Authoritarian regimes are willing to pay big bucks for the latest surveillance and censorship tools. But a congressman from New Jersey is on a crusade to make sure tyrants can’t get their hands on American spy gear—no matter how high the price.
Earlier this week, Rep. Chris Smith, R-N.J., introduced the Global Online Freedom Act of 2013, aimed at curtailing “the growing use of the Internet as a tool of repression.” Smith has launched versions of the bill in previous years, but he says the latest incarnation has been beefed up with new clauses targeting companies who may be involved in selling dual-use technology that could be used for nefarious purposes if in the hands of a despot.
According to a statement made by Smith at a congressional hearing Tuesday, GOFA would, among other things:
- Prohibit the export of hardware or software that can be used for potentially illicit activities such as surveillance, tracking, and blocking to the governments of Internet-restricting countries.
- Require the State Department to improve its reporting on Internet freedom in the annual Country Report on Human Rights Practices, and to identify by name Internet-restricting countries.
- Require Internet companies listed on U.S. stock exchanges to disclose to the Securities and Exchange Commission how they conduct their human rights due diligence, including with regard to the collection and sharing of personally identifiable information with repressive countries, and the steps they take to notify users when they remove content or block access to content.
If Smith’s bill were to be adopted into law, it would have major ramifications for companies like California-based Blue Coat. As I reported last month, the Silicon Valley tech firm has been accused of having provided countries like Bahrain, China, Saudi Arabia, Thailand, and the United Arab Emirates with network filtering equipment that can be used for censorship and surveillance of Internet traffic. GOFA may also impact the secretive, unregulated trade in zero-day exploits, complex codes that can target vulnerabilities in software programs in order to infiltrate computers.
The bill has been referred to three House committees—Foreign Affairs, Ways and Means, and Financial Services—that will now consider whether to push it forward for review and amendment. Past versions of the bill have advanced through the committees but have stalled in the final stages, perhaps because these issues are not seen by lawmakers as a high priority. Realistically, it’s unlikely that GOFA 2013 will be any different—but that’s not to say it isn’t a valuable and necessary contribution. At the very least, it will keep Internet freedom issues on lawmakers’ radar and put pressure on the government to update its outdated policies when it comes to controlling the sale of sophisticated surveillance and censorship technologies.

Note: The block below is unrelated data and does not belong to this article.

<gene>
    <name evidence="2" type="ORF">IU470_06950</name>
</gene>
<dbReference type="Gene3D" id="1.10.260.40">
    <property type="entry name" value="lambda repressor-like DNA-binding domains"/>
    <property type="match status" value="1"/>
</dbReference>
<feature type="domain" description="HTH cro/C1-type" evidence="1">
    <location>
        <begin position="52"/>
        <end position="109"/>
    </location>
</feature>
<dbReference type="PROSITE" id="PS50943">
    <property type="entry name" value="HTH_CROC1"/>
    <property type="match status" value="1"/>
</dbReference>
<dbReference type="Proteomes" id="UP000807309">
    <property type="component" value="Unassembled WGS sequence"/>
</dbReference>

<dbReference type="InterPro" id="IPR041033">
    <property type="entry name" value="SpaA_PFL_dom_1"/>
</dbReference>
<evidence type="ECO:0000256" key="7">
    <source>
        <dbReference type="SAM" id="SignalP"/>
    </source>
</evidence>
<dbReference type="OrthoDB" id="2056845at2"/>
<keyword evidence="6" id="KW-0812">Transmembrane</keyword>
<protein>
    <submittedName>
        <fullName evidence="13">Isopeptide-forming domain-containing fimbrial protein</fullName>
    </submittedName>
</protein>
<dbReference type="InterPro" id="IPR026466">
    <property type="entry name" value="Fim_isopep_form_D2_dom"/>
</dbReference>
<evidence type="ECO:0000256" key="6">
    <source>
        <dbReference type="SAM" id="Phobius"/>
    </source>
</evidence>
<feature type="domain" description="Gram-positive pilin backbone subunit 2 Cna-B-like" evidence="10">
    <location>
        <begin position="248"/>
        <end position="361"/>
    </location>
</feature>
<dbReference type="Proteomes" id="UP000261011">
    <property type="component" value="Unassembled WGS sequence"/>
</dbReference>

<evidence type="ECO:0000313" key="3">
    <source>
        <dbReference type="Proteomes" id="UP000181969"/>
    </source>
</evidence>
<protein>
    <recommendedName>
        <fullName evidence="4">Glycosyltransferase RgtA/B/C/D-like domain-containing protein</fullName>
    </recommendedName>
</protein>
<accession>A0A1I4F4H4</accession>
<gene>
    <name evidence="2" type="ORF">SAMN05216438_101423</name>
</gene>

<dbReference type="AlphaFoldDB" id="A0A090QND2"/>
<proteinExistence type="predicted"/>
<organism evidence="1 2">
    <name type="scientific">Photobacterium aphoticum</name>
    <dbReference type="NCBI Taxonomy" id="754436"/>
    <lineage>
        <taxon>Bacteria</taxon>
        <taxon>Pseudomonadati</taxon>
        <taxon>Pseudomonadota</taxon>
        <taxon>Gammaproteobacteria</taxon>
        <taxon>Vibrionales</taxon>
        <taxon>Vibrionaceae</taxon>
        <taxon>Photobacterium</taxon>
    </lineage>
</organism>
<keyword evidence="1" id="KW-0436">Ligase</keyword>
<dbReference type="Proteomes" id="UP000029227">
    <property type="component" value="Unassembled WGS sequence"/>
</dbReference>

Smith’s continued efforts to press for Internet freedom-protecting laws were lauded last year by the Electronic Frontier Foundation, which described an earlier version of GOFA as “an important step toward protecting human rights and free expression online.” However, EFF also expressed reservations about that bill, saying it was concerned that export restrictions might have a counter-productive effect by stopping activists from obtaining tools that allow them to “monitor their own communications for security vulnerabilities and backdoors.”
A similar debate over the regulation of dual-use technologies has been taking place in Europe, where efforts to restrict monitoring and censorship tools from getting into the wrong hands are well underway. The European Parliament recently adopted a proposal to upgrade export regulations to encompass surveillance equipment, a move prompted by a series of reports revealing links between European spy tech companies and authoritarian regimes in the Middle East and North Africa.
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